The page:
The limitations to this analysis are both determined by the way the data have been provided and that it is based on only three years. With the exception of the Canterbury region, however, those years have been business as usual. Yes we had a recession, but historically recessions have driven up demand for universities. Any three-year period will have some economic scapegoat to blame, but not many in our history have included a regional disaster.

Moreover, the exodus of students from the Canterbury region should have further buoyed other universities. Despite these two expectations, all universities have decreased the proportion of the academic workforce in full-time continuing positions.

Are the earthquakes the whole story at the University of Canterbury?

Interestingly, general staff in FTC positions, as a proportion of all general staff positions, have increased, as they have at Waikato, Victoria and Otago (Table 4). The total number of general staff holding FTC positions is down since 2012, but up as a proportion of type of employment.

The earthquakes have shrunk the University of Canterbury, but there also appears to be a qualitative shift in kind of employment for mission-specific (that is, teaching, research and critic and conscience) academic staff. To a greater degree, the University of Canterbury is decreasing the depth of its relationship with those who are engaged in the defining activities of the University.

That trend isn’t special to the University of Canterbury, but it is bigger.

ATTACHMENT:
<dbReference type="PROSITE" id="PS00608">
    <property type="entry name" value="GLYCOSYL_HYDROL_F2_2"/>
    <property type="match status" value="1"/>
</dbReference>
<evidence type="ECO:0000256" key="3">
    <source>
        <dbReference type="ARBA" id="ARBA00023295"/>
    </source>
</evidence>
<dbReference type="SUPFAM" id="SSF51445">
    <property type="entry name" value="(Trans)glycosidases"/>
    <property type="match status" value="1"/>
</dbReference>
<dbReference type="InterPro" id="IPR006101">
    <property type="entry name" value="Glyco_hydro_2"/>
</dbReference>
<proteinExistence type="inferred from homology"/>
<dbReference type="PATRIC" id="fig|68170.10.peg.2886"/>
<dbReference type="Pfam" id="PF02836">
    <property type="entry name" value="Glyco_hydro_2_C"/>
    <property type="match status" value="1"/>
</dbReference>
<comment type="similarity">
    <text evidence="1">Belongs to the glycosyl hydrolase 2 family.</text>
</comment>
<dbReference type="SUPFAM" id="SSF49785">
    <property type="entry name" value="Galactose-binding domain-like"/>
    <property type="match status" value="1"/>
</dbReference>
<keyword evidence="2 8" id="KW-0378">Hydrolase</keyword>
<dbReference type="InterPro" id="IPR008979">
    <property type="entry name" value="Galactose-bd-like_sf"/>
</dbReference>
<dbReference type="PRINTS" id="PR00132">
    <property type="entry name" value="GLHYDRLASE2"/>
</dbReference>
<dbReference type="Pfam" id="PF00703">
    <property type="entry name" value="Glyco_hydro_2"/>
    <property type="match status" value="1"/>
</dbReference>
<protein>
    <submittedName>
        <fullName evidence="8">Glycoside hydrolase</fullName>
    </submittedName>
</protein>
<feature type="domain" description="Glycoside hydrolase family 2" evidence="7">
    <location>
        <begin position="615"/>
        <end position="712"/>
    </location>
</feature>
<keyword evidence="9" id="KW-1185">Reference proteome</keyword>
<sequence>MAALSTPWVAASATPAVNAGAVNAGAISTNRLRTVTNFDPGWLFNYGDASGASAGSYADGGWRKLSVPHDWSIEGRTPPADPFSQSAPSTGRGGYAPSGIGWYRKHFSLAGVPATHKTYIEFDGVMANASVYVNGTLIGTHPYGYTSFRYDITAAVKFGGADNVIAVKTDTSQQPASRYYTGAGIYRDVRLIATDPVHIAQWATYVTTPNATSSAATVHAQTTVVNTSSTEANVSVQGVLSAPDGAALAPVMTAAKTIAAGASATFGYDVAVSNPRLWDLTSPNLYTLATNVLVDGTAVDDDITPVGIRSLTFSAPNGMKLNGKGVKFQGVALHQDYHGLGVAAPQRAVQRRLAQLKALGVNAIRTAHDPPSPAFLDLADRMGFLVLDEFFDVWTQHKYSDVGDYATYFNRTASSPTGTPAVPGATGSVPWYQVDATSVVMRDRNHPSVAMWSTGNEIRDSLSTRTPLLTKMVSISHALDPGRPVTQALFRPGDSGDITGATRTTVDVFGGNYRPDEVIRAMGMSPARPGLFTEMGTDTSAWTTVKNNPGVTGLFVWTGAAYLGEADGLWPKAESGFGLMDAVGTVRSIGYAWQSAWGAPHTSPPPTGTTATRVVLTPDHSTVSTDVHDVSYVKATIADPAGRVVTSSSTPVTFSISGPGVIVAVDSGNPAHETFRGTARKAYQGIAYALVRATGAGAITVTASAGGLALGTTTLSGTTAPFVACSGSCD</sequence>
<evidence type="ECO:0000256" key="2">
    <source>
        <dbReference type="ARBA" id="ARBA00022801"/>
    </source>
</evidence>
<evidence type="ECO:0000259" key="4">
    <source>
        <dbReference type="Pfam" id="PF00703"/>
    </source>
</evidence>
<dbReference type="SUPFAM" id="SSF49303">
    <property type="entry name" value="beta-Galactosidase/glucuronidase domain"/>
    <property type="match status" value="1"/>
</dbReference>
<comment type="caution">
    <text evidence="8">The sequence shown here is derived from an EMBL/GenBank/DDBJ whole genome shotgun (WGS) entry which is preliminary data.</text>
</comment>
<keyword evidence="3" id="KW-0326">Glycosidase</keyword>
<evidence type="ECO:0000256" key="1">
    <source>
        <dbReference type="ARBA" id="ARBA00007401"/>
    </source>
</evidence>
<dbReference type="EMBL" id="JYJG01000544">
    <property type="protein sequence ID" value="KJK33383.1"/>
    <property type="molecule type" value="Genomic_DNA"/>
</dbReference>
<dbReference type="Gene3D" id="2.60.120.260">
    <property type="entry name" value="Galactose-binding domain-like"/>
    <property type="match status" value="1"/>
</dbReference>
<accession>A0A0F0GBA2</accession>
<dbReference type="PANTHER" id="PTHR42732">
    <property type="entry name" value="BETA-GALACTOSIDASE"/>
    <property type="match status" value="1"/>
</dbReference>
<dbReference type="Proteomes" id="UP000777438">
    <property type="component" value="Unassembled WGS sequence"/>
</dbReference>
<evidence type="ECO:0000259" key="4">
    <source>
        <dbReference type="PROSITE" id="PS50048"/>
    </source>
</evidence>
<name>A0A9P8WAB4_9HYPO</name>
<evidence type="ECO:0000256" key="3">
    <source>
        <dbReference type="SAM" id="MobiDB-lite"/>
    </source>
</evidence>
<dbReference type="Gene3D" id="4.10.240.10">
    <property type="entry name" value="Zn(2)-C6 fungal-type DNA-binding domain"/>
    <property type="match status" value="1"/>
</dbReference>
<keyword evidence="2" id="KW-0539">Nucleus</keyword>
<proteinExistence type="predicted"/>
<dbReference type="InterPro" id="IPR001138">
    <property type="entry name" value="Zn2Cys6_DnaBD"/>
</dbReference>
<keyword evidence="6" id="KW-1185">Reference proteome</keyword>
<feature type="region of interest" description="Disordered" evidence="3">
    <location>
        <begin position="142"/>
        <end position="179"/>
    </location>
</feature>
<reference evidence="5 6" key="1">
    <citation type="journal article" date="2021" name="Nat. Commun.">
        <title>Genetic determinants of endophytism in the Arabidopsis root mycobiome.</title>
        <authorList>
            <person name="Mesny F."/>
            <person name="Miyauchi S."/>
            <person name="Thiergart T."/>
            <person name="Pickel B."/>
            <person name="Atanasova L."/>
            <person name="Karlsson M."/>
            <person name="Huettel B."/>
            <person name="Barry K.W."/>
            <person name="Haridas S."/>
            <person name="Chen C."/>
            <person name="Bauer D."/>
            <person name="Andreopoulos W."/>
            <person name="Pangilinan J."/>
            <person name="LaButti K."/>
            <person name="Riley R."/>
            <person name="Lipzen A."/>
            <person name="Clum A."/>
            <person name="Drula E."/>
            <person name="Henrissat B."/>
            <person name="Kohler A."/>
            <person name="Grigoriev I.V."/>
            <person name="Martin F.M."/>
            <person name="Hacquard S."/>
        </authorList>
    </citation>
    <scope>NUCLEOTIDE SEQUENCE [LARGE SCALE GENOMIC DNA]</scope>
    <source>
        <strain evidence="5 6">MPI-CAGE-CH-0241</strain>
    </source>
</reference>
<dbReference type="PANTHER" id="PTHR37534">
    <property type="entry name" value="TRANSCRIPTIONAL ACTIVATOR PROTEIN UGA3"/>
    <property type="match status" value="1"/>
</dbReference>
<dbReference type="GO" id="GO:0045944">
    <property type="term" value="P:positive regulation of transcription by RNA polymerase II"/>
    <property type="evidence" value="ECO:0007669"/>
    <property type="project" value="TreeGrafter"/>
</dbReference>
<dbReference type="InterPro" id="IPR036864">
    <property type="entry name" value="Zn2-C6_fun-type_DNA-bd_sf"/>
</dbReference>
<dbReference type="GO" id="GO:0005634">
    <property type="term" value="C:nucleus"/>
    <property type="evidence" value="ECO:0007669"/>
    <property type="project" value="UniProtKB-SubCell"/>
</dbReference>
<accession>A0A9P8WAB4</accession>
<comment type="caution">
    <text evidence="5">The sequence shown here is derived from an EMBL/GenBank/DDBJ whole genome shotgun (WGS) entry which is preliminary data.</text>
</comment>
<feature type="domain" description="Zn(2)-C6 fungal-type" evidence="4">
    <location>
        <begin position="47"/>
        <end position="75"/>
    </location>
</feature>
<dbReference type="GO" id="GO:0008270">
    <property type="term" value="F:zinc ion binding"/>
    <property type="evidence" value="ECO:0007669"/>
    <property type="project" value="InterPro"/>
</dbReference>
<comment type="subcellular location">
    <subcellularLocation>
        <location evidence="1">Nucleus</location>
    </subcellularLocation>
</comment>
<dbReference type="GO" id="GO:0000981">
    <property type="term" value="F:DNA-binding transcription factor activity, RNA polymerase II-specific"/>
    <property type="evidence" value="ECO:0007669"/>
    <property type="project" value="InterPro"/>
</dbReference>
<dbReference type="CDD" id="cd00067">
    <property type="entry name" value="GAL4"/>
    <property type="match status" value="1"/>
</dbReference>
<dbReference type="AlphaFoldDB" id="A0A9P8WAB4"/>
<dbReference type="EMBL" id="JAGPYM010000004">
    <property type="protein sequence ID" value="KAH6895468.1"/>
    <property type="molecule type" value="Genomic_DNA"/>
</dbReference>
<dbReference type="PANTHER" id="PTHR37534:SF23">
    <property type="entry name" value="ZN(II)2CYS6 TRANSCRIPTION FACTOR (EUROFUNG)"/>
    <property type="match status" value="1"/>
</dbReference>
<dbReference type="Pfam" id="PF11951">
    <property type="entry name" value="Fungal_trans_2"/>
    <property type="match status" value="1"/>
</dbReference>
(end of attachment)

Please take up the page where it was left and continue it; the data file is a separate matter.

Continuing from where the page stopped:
General staff have a variety of roles in the universities, with many serving in support or managerial roles that are generic to institutions rather than defining of the university itself. The proportion of FTC positions appears to be much less volatile. Thus, earthquakes alone do not seem to explain the shift from FTC to part-time and FXC contracts at the University of Canterbury.

Table 4. Full time continuing general staff trends.

University

Change (%) proportion FTC general staff (36 months) to total[1]

Change (%) proportion continuing FT general staff to total taken relative to average of period[2]

Auckland

-6.93

-58.12

AUT

-1.15

-1.32

Waikato

17.57

14.88

Massey

-2.91

-2.43

Victoria

6.61

32.15

Canterbury

16.13

14.18

Lincoln

3.12

-0.27

Otago

16.81

3.74

Conclusion

The numbers provided by the universities suggest that the core academic workforce is experiencing a dramatic shift in their employment standing. The commitment of both the academic and the institution is becoming less central to both of them. I suspect that this follows the wishes of the institutions rather than the academics.

It may be premature to read too much into these numbers, especially since they compose only a three-year snapshot of the sector. On the other hand, they are a comprehensive description of the university sector. Moreover, they are not unexpected given trends toward a more casual workforce in universities
overseas.

Footnotes

  1. (FTC2014/Total2014-FTC2012/Total2012)/(FTC2014/Total2014)
  2. (FTC2014/Total2014-FTCavg/Totalavg)/(FTCavg/Totalavg)
  3. (FTC2014/Total2014-FTC2012/Total2012)/(FTC2014/Total2014)
  4. (FTC2014/Total2014-FTCavg/Totalavg)/(FTCavg/Totalavg)